Believe it or not, frequent burping can be caused by several different cancers.
A symptom as seemingly harmless as burping can actually be a sign of cancer.
“Cancer can affect motility of the GI tract, increasing gas and belching either directly by invading the stomach, or by distal and hormonal effects affecting the motility of the upper GI tract,” says Dr. Maxwell Chait, MD, gastroenterologist at ColumbiaDoctors Medical Group in Westchester County, NY.
What cancers can lead to excessive burping?
“Cancers of the organs adjacent to the stomach such as stomach cancer, esophageal cancer, cancer of the liver and biliary tract and pancreas cancer all can do this,” says Dr. Chait.
“GERD is one of the most common causes of belching (burping) in the U.S. as well as Western Europe,” adds Dr. Chait. GERD stands for gastroesophageal reflux disease.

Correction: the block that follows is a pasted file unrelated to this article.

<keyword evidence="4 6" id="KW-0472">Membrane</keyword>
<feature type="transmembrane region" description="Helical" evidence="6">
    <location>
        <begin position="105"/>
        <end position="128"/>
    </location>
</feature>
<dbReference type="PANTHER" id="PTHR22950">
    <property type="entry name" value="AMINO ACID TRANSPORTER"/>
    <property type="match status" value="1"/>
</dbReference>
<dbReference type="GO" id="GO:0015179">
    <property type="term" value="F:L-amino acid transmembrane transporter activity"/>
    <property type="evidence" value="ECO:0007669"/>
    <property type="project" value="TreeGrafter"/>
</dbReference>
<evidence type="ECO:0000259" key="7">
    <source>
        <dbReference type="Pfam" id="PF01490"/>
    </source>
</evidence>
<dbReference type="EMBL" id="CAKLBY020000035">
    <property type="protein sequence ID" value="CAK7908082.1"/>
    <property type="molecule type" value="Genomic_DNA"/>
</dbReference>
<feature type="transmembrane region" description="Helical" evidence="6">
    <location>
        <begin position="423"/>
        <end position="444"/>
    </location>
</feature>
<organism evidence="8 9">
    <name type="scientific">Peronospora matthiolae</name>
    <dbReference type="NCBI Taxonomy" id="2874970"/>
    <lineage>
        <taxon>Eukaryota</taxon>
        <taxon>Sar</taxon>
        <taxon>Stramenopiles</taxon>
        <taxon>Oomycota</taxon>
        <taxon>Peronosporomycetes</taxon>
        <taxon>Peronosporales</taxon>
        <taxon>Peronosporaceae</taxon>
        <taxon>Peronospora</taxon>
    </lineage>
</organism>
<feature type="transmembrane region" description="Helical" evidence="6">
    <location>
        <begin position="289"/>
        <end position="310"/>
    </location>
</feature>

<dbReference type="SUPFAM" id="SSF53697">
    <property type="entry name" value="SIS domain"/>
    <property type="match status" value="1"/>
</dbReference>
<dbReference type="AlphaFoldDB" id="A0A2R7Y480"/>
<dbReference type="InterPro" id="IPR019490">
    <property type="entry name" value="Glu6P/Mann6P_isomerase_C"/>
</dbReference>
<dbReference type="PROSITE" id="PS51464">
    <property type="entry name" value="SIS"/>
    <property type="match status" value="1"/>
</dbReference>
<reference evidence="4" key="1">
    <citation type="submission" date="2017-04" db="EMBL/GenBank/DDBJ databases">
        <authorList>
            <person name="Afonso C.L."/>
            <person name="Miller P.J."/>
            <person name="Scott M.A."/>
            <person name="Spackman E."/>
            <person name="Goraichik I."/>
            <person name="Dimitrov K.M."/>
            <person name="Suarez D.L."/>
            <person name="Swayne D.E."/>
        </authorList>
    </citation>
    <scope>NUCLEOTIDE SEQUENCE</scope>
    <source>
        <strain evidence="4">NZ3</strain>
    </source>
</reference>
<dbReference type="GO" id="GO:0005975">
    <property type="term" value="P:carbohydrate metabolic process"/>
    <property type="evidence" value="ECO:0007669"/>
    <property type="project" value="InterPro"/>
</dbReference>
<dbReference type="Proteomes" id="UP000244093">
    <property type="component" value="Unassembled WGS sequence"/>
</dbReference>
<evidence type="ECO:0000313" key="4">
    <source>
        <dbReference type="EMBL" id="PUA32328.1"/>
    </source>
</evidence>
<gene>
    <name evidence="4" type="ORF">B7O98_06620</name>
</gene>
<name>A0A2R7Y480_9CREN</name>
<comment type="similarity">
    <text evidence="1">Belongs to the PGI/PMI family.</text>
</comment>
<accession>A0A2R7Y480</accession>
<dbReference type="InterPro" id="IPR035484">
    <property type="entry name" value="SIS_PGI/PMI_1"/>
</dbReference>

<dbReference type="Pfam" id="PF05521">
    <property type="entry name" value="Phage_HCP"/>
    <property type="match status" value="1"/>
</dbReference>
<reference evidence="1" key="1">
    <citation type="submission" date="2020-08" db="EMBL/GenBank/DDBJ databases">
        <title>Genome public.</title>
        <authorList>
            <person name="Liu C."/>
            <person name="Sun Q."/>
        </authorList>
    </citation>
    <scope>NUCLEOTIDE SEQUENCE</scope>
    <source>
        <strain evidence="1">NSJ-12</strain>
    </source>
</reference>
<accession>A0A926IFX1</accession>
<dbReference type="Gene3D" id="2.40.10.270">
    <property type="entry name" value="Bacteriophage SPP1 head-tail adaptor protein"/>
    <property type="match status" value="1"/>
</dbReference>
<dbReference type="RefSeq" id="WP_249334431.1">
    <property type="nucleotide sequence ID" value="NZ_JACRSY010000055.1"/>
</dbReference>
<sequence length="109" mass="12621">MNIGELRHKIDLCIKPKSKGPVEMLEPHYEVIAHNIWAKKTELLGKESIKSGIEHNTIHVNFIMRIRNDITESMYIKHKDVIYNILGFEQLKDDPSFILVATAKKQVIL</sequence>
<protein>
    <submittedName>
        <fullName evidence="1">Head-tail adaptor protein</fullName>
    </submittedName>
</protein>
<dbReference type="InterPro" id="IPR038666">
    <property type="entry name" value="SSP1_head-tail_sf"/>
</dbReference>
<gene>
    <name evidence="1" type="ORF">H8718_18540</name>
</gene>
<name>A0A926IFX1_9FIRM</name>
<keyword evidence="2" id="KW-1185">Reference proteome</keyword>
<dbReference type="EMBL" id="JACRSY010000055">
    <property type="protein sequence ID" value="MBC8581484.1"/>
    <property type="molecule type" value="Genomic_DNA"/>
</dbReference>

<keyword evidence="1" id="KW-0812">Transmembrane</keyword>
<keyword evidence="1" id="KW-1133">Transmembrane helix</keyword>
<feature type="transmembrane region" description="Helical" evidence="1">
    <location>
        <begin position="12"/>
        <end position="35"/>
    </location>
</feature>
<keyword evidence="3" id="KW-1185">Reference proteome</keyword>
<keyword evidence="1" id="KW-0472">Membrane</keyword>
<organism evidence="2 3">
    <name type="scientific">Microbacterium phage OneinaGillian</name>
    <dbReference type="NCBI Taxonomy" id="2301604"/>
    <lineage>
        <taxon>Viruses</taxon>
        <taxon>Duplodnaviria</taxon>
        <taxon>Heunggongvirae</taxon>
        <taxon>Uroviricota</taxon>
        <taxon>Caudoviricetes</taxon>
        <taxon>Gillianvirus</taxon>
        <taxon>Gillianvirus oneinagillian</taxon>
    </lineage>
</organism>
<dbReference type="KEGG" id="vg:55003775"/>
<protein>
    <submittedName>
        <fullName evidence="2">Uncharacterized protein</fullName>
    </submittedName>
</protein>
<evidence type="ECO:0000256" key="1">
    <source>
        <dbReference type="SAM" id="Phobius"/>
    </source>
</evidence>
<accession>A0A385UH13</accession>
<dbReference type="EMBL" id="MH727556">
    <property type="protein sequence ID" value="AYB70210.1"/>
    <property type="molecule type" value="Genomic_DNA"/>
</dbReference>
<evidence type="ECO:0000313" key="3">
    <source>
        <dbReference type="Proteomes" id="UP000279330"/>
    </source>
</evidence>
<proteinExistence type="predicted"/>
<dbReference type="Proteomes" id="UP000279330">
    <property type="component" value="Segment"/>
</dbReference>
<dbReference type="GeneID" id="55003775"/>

“It is associated with a condition called Barrett’s esophagus. This is a premalignant disorder of the lower esophagus that is associated with cancer of the esophagus.
“This is one the fastest growing cancers by incidence in the U.S. Remarkably, its highest incidence is in older white males.”
In other words, if you’ve been diagnosed with GERD, it’s absolutely mandatory that you take this seriously and don’t dismiss it as some harmless condition just because you’ve seen goofy TV commercials about “acid reflux.”
“GERD can be silent, especially in the older population who have reduced symptoms but often more severe disease,” says Dr. Chait.
“It can present with only upper abdominal pain or spasm.
“Nighttime GERD may go unnoticed except for poor sleeping and be associated with sleep apnea.
“Other important symptoms are difficulty swallowing, painful swallowing, chest pain, anemia, weight loss or intestinal bleeding. One should see their doctor if any of these symptoms occur.”
Excess burping can also be caused by a hiatal hernia.
A lot of burping may seem funny, but now you know that it can be a sign of cancer and thus warrants a medical checkup.